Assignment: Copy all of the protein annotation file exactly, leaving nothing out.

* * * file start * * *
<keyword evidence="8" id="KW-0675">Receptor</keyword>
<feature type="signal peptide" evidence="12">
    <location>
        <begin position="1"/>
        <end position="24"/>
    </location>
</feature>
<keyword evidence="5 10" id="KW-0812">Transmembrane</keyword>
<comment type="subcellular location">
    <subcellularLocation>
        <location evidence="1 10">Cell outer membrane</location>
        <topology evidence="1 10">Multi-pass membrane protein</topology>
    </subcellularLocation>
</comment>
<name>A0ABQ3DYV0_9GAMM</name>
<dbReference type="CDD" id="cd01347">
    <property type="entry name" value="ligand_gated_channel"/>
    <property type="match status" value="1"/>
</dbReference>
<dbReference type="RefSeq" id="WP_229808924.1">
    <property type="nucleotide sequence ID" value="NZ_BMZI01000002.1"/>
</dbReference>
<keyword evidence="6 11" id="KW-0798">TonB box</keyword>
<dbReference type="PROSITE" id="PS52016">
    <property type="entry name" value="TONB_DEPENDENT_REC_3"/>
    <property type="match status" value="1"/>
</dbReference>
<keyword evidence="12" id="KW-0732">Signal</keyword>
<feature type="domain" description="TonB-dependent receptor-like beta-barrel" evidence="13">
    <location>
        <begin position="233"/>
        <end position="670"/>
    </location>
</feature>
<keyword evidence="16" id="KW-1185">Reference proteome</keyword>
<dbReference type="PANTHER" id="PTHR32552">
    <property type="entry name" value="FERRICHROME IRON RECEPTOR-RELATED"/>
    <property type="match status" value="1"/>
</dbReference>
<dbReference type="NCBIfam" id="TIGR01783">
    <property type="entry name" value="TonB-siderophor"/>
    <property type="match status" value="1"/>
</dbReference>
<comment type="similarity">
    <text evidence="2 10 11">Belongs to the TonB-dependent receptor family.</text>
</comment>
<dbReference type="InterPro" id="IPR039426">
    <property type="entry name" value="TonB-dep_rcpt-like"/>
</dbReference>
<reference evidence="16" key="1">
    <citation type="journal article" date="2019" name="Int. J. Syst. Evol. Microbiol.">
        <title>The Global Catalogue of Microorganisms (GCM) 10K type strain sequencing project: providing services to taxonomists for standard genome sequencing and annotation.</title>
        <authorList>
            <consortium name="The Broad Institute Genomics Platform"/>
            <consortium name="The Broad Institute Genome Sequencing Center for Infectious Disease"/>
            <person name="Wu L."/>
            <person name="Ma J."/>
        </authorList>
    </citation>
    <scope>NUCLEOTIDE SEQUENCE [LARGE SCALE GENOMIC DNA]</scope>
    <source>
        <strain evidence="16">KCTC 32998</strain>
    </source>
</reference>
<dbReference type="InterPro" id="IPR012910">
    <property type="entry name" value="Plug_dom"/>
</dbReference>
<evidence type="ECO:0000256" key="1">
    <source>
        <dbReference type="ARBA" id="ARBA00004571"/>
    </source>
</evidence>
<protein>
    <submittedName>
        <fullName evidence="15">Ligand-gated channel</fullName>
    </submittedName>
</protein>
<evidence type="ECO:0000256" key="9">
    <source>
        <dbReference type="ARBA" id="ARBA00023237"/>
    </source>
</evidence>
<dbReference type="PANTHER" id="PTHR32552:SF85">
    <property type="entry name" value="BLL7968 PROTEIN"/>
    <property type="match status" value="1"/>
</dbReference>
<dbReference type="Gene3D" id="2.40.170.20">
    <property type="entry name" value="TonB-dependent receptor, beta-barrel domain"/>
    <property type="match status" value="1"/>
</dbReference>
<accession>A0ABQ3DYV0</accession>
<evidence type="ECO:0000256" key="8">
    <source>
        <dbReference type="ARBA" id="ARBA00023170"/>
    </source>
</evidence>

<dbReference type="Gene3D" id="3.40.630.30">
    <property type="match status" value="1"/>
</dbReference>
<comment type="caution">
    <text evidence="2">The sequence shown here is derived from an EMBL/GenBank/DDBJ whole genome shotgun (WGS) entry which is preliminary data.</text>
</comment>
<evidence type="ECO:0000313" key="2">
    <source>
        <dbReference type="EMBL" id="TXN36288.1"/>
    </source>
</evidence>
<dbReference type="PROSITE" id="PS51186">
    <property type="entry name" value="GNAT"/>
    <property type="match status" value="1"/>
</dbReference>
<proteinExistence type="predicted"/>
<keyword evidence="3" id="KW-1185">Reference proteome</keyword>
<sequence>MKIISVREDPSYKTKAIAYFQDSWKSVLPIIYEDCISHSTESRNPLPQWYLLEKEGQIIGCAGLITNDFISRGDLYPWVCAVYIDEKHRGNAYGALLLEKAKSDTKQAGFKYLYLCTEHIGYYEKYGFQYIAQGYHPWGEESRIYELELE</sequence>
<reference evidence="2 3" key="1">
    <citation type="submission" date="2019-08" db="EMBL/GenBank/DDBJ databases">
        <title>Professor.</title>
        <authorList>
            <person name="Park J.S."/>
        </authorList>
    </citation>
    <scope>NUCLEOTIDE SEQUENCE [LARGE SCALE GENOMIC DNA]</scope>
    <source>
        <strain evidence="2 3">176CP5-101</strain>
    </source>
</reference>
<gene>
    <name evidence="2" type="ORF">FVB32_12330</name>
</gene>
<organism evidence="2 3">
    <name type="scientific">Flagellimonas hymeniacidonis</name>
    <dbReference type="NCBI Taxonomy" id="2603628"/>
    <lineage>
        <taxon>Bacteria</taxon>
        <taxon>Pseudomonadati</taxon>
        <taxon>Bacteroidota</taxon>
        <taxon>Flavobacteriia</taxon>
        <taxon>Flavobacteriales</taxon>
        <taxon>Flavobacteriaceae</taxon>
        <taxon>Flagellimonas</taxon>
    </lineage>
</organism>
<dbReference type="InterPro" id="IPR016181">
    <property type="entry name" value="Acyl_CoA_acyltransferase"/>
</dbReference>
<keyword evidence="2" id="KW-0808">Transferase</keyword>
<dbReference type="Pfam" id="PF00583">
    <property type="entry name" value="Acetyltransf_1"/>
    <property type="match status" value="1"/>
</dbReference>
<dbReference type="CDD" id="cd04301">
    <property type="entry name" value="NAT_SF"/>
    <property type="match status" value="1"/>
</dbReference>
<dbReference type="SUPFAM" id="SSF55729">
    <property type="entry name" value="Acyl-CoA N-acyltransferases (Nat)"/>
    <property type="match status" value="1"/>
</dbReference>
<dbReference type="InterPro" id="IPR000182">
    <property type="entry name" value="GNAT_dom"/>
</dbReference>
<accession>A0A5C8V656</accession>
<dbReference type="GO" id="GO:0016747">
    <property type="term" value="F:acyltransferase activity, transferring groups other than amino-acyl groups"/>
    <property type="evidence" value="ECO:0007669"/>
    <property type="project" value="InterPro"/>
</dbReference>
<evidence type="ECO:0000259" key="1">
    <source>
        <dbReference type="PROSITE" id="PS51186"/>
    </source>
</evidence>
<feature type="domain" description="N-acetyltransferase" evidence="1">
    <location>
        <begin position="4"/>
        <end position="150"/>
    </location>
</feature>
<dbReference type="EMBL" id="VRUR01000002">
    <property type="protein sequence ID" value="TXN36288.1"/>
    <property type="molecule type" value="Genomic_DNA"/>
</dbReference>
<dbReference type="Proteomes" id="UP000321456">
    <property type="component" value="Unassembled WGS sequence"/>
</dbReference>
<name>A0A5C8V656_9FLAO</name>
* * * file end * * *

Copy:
<keyword evidence="8" id="KW-0675">Receptor</keyword>
<feature type="signal peptide" evidence="12">
    <location>
        <begin position="1"/>
        <end position="24"/>
    </location>
</feature>
<keyword evidence="5 10" id="KW-0812">Transmembrane</keyword>
<comment type="subcellular location">
    <subcellularLocation>
        <location evidence="1 10">Cell outer membrane</location>
        <topology evidence="1 10">Multi-pass membrane protein</topology>
    </subcellularLocation>
</comment>
<name>A0ABQ3DYV0_9GAMM</name>
<dbReference type="CDD" id="cd01347">
    <property type="entry name" value="ligand_gated_channel"/>
    <property type="match status" value="1"/>
</dbReference>
<dbReference type="RefSeq" id="WP_229808924.1">
    <property type="nucleotide sequence ID" value="NZ_BMZI01000002.1"/>
</dbReference>
<keyword evidence="6 11" id="KW-0798">TonB box</keyword>
<dbReference type="PROSITE" id="PS52016">
    <property type="entry name" value="TONB_DEPENDENT_REC_3"/>
    <property type="match status" value="1"/>
</dbReference>
<keyword evidence="12" id="KW-0732">Signal</keyword>
<feature type="domain" description="TonB-dependent receptor-like beta-barrel" evidence="13">
    <location>
        <begin position="233"/>
        <end position="670"/>
    </location>
</feature>
<keyword evidence="16" id="KW-1185">Reference proteome</keyword>
<dbReference type="PANTHER" id="PTHR32552">
    <property type="entry name" value="FERRICHROME IRON RECEPTOR-RELATED"/>
    <property type="match status" value="1"/>
</dbReference>
<dbReference type="NCBIfam" id="TIGR01783">
    <property type="entry name" value="TonB-siderophor"/>
    <property type="match status" value="1"/>
</dbReference>
<comment type="similarity">
    <text evidence="2 10 11">Belongs to the TonB-dependent receptor family.</text>
</comment>
<dbReference type="InterPro" id="IPR039426">
    <property type="entry name" value="TonB-dep_rcpt-like"/>
</dbReference>
<reference evidence="16" key="1">
    <citation type="journal article" date="2019" name="Int. J. Syst. Evol. Microbiol.">
        <title>The Global Catalogue of Microorganisms (GCM) 10K type strain sequencing project: providing services to taxonomists for standard genome sequencing and annotation.</title>
        <authorList>
            <consortium name="The Broad Institute Genomics Platform"/>
            <consortium name="The Broad Institute Genome Sequencing Center for Infectious Disease"/>
            <person name="Wu L."/>
            <person name="Ma J."/>
        </authorList>
    </citation>
    <scope>NUCLEOTIDE SEQUENCE [LARGE SCALE GENOMIC DNA]</scope>
    <source>
        <strain evidence="16">KCTC 32998</strain>
    </source>
</reference>
<dbReference type="InterPro" id="IPR012910">
    <property type="entry name" value="Plug_dom"/>
</dbReference>
<evidence type="ECO:0000256" key="1">
    <source>
        <dbReference type="ARBA" id="ARBA00004571"/>
    </source>
</evidence>
<protein>
    <submittedName>
        <fullName evidence="15">Ligand-gated channel</fullName>
    </submittedName>
</protein>
<evidence type="ECO:0000256" key="9">
    <source>
        <dbReference type="ARBA" id="ARBA00023237"/>
    </source>
</evidence>
<dbReference type="PANTHER" id="PTHR32552:SF85">
    <property type="entry name" value="BLL7968 PROTEIN"/>
    <property type="match status" value="1"/>
</dbReference>
<dbReference type="Gene3D" id="2.40.170.20">
    <property type="entry name" value="TonB-dependent receptor, beta-barrel domain"/>
    <property type="match status" value="1"/>
</dbReference>
<accession>A0ABQ3DYV0</accession>
<evidence type="ECO:0000256" key="8">
    <source>
        <dbReference type="ARBA" id="ARBA00023170"/>
    </source>
</evidence>

<dbReference type="Gene3D" id="3.40.630.30">
    <property type="match status" value="1"/>
</dbReference>
<comment type="caution">
    <text evidence="2">The sequence shown here is derived from an EMBL/GenBank/DDBJ whole genome shotgun (WGS) entry which is preliminary data.</text>
</comment>
<evidence type="ECO:0000313" key="2">
    <source>
        <dbReference type="EMBL" id="TXN36288.1"/>
    </source>
</evidence>
<dbReference type="PROSITE" id="PS51186">
    <property type="entry name" value="GNAT"/>
    <property type="match status" value="1"/>
</dbReference>
<proteinExistence type="predicted"/>
<keyword evidence="3" id="KW-1185">Reference proteome</keyword>
<sequence>MKIISVREDPSYKTKAIAYFQDSWKSVLPIIYEDCISHSTESRNPLPQWYLLEKEGQIIGCAGLITNDFISRGDLYPWVCAVYIDEKHRGNAYGALLLEKAKSDTKQAGFKYLYLCTEHIGYYEKYGFQYIAQGYHPWGEESRIYELELE</sequence>
<reference evidence="2 3" key="1">
    <citation type="submission" date="2019-08" db="EMBL/GenBank/DDBJ databases">
        <title>Professor.</title>
        <authorList>
            <person name="Park J.S."/>
        </authorList>
    </citation>
    <scope>NUCLEOTIDE SEQUENCE [LARGE SCALE GENOMIC DNA]</scope>
    <source>
        <strain evidence="2 3">176CP5-101</strain>
    </source>
</reference>
<gene>
    <name evidence="2" type="ORF">FVB32_12330</name>
</gene>
<organism evidence="2 3">
    <name type="scientific">Flagellimonas hymeniacidonis</name>
    <dbReference type="NCBI Taxonomy" id="2603628"/>
    <lineage>
        <taxon>Bacteria</taxon>
        <taxon>Pseudomonadati</taxon>
        <taxon>Bacteroidota</taxon>
        <taxon>Flavobacteriia</taxon>
        <taxon>Flavobacteriales</taxon>
        <taxon>Flavobacteriaceae</taxon>
        <taxon>Flagellimonas</taxon>
    </lineage>
</organism>
<dbReference type="InterPro" id="IPR016181">
    <property type="entry name" value="Acyl_CoA_acyltransferase"/>
</dbReference>
<keyword evidence="2" id="KW-0808">Transferase</keyword>
<dbReference type="Pfam" id="PF00583">
    <property type="entry name" value="Acetyltransf_1"/>
    <property type="match status" value="1"/>
</dbReference>
<dbReference type="CDD" id="cd04301">
    <property type="entry name" value="NAT_SF"/>
    <property type="match status" value="1"/>
</dbReference>
<dbReference type="SUPFAM" id="SSF55729">
    <property type="entry name" value="Acyl-CoA N-acyltransferases (Nat)"/>
    <property type="match status" value="1"/>
</dbReference>
<dbReference type="InterPro" id="IPR000182">
    <property type="entry name" value="GNAT_dom"/>
</dbReference>
<accession>A0A5C8V656</accession>
<dbReference type="GO" id="GO:0016747">
    <property type="term" value="F:acyltransferase activity, transferring groups other than amino-acyl groups"/>
    <property type="evidence" value="ECO:0007669"/>
    <property type="project" value="InterPro"/>
</dbReference>
<evidence type="ECO:0000259" key="1">
    <source>
        <dbReference type="PROSITE" id="PS51186"/>
    </source>
</evidence>
<feature type="domain" description="N-acetyltransferase" evidence="1">
    <location>
        <begin position="4"/>
        <end position="150"/>
    </location>
</feature>
<dbReference type="EMBL" id="VRUR01000002">
    <property type="protein sequence ID" value="TXN36288.1"/>
    <property type="molecule type" value="Genomic_DNA"/>
</dbReference>
<dbReference type="Proteomes" id="UP000321456">
    <property type="component" value="Unassembled WGS sequence"/>
</dbReference>
<name>A0A5C8V656_9FLAO</name>